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Few librarians build more than one library in their careers and renovating or building a whole new library is a very expensive investment. Thus, new or refurbished structures need to be fresh and up to date. While some librarians have the means to visit exemplary buildings as they develop their own library’s master plan, most library leaders and stakeholders won’t actually see the full range of potential projects. Hence, this unique book is both a resource and a brainstorm prompt. It helps library leaders and key stakeholders surface the ideal programmatic aspects that drive exciting design, and offer recent design solutions that have been effectively implemented. Better Library Design: Ideas from Library Journal identifies and celebrates the top trends in library design, capturing current state and provides an authoritative overview for those planning their own projects. This is a colorful, high content survey of dynamic library building projects completed in the last five years, in both public and academic settings. Anchored by Library Journal’s New Landmark Libraries competition, here is the nation’s best examples of innovative, functional, appealing design --- all in glorious full-color so you’ll be both inspired and informed as you make important design choices.
Includes, beginning Sept. 15, 1954 (and on the 15th of each month, Sept.-May) a special section: School library journal, ISSN 0000-0035, (called Junior libraries, 1954-May 1961). Issued also separately.
What’s in a name? For one little girl, her very long name tells the vibrant story of where she came from — and who she may one day be. If you ask her, Alma Sofia Esperanza José Pura Candela has way too many names: six! How did such a small person wind up with such a large name? Alma turns to Daddy for an answer and learns of Sofia, the grandmother who loved books and flowers; Esperanza, the great-grandmother who longed to travel; José, the grandfather who was an artist; and other namesakes, too. As she hears the story of her name, Alma starts to think it might be a perfect fit after all — and realizes that she will one day have her own story to tell. In her author-illustrator debut, Juana Martinez-Neal opens a treasure box of discovery for children who may be curious about their own origin stories or names.
When four college friends graduated from the University of Northwest Oregon, their lives stretched before them, full of promise and vows to stay connected. But life has a way of derailing well-laid plans. Now they haven't spoken in twenty-five years. But against all odds, three of them have found themselves back in the same place--at their alma mater, wondering how they got there. When they discover their fourth friend, Hope, has died, Jenna, Ireland, and Vicky decide to embark on a wilderness adventure to honor her memory--and for secret reasons of their own. Jenna wants to show her husband that she's more than a helpless, overweight, middle-aged empty nester. Ireland wants to get back to the nature she loves and hide from the charges being pressed against her. And Vicky wants to show she cares for something besides her ministry--and put off the disaster waiting at home for as long as possible. They never bargained for the dangers they face in an unforgiving wilderness. Now they'll have to work together if they hope to make it home alive. While the three women fight to survive the elements, their toughest battles may be with themselves.
Overall winner, 2017 Library Journal Indie Ebook Awards Ancient rivalry. Modern romance. What if the Wars of the Roses had never ended? Lady Amelia Brockett, known to her family as Meels, is having the Worst. Christmas. Ever. Dumped by her boyfriend and rejected from graduate school, her parents deem her the failure of the family. But when her older brother tries to cheer her with a trip to the races, a chance meeting with Arthur, the widowed, playboy Prince of Wales, offers Amelia the opportunity to change her life — and Britain’s fortunes — forever. Hunted by the press — and haunted by Arthur’s niece who fancies herself the kingdom’s court witch — Amelia finds herself adrift in a sea of paparazzi, politics, and prophecy. With few allies beyond her allergic-to-horses sister-in-law, her best friend who has a giant crush on the prince, and the cute young receptionist at Buckingham Palace that calls himself her royalty customer service representative, Amelia must navigate a perilous and peculiar course to secure Arthur’s love and become A Queen from the North.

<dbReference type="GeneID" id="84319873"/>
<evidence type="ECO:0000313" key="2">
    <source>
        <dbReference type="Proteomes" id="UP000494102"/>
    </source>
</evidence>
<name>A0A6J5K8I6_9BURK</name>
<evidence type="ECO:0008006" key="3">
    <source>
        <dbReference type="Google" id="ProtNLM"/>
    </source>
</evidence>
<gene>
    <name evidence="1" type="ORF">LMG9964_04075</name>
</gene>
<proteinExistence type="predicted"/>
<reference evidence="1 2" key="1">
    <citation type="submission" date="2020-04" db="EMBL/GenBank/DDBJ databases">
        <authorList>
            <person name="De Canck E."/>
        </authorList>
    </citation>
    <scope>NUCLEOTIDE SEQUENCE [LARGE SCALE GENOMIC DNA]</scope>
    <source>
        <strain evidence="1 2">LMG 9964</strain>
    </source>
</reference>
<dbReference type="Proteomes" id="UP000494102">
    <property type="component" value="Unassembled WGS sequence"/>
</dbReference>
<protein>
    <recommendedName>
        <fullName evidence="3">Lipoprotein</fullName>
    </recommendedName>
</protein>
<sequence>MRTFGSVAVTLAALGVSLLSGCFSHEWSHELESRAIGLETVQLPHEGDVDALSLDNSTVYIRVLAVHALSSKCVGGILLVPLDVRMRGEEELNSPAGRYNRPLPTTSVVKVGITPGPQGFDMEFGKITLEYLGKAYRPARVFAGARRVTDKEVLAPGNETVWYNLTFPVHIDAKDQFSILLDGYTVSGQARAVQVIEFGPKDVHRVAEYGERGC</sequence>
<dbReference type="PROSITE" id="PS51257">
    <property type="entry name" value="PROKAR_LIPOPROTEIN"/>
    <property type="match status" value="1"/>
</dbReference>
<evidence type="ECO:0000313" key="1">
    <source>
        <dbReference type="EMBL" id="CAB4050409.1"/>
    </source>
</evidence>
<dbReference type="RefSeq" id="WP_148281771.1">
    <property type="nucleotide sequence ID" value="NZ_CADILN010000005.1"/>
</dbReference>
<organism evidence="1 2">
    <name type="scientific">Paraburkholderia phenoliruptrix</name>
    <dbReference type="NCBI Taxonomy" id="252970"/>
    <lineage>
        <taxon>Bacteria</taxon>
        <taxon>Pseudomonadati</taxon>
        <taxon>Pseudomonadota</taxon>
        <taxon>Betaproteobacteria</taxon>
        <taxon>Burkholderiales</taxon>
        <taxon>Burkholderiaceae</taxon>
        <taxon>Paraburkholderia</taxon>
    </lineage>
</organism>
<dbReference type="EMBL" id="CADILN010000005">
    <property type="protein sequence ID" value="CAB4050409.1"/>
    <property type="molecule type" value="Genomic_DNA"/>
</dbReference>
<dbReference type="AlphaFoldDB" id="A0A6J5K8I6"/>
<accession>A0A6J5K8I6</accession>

“In ‘Heritage,’ a fierce poem dedicated to an Iranian woman executed for killing the man attempting to rape her, award-winning poet Akbar proclaims, 'in books love can be war-ending/...in life we hold love up to the light/ to marvel at its impotence.' Yet if real-life love is disappointing ('The things I’ve thought I've loved/ could sink an ocean liner'), Akbar proves what books can do in his exceptional debut, which brings us along on his struggle with addiction, a dangerous comfort and soul-eating monster he addresses boldly ('thinking if I called a wolf a wolf I might dull its fangs'). His work stands out among literature on the subject for a refreshingly unshowy honesty; Akbar runs full tilt emotionally but is never self-indulgent. These poems find the speaker poised between life’s clatter and rattle, wanting to retreat (‘so much/ of being alive is breaking’) yet hungering for more (‘I'm told what seems like joy/ is often joy'). Indeed, despite his acknowledged disillusion and his failings (‘my whole life I answered every cry for help with a pour'), he has loved, and an electric current runs through the collection that keeps reader and writer going. VERDICT Excellent work from an important new poet.” —Barbara Hoffert, Library Journal, STARRED review “Akbar has what every poet needs: the power to make, from emotions that others have felt, memorable language that nobody has assembled before.” —Steph Burt, The Yale Review “John Berryman and James Wright (and his son Franz Wright) haunt Calling a Wolf a Wolf, but Akbar also has a voice so distinctly his—tinted in old Persian, dipped in modern American, ancient and millennial, addict and ascetic, animal and more animal. In the end, nothing brings man—human or man—down to Earth more than the kingdom of flora and fauna.” —Porochista Khakpour, Virginia Quarterly Review "Kaveh Akbar has evolved a poetics that (often) suggests the infinite within each object, gesture, event. The smallest thing in these poems pushes one up against something intractable and profound. Surface and depth constantly turn into each other. Narrative, the dilemmas of personal history and anguish are handled with equal sophistication. 'Odd, for an apocalypse to announce itself with such bounty.' This is bounty, an intensely inventive and original debut.” —Frank Bidart, author of Metaphysical Dog and Watching the Spring Festival "The struggle from late youth on, with and without God, agony, narcotics and love is a torment rarely recorded with such sustained eloquence and passion as you will find in this collection." —Fanny Howe This highly-anticipated debut boldly confronts addiction and courses the strenuous path of recovery, beginning in the wilds of the mind. Poems confront craving, control, the constant battle of alcoholism and sobriety, and the questioning of the self and its instincts within the context of this never-ending fight. From "Stop Me If You've Heard This One Before": Sometimes you just have to leave whatever's real to you, you have to clomp through fields and kick the caps off all the toadstools. Sometimes you have to march all the way to Galilee or the literal foot of God himself before you realize you've already passed the place where you were supposed to die. I can no longer remember the being afraid, only that it came to an end. Kaveh Akbar is the founding editor of Divedapper. His poems appear in The New Yorker, Poetry, APR, Tin House, Ploughshares, PBS NewsHour, and elsewhere. The recipient of a 2016 Ruth Lilly and Dorothy Sargent Rosenberg Fellowship from the Poetry Foundation and the Lucille Medwick Memorial Award from the Poetry Society of America, Akbar was born in Tehran, Iran, and currently lives and teaches in Florida.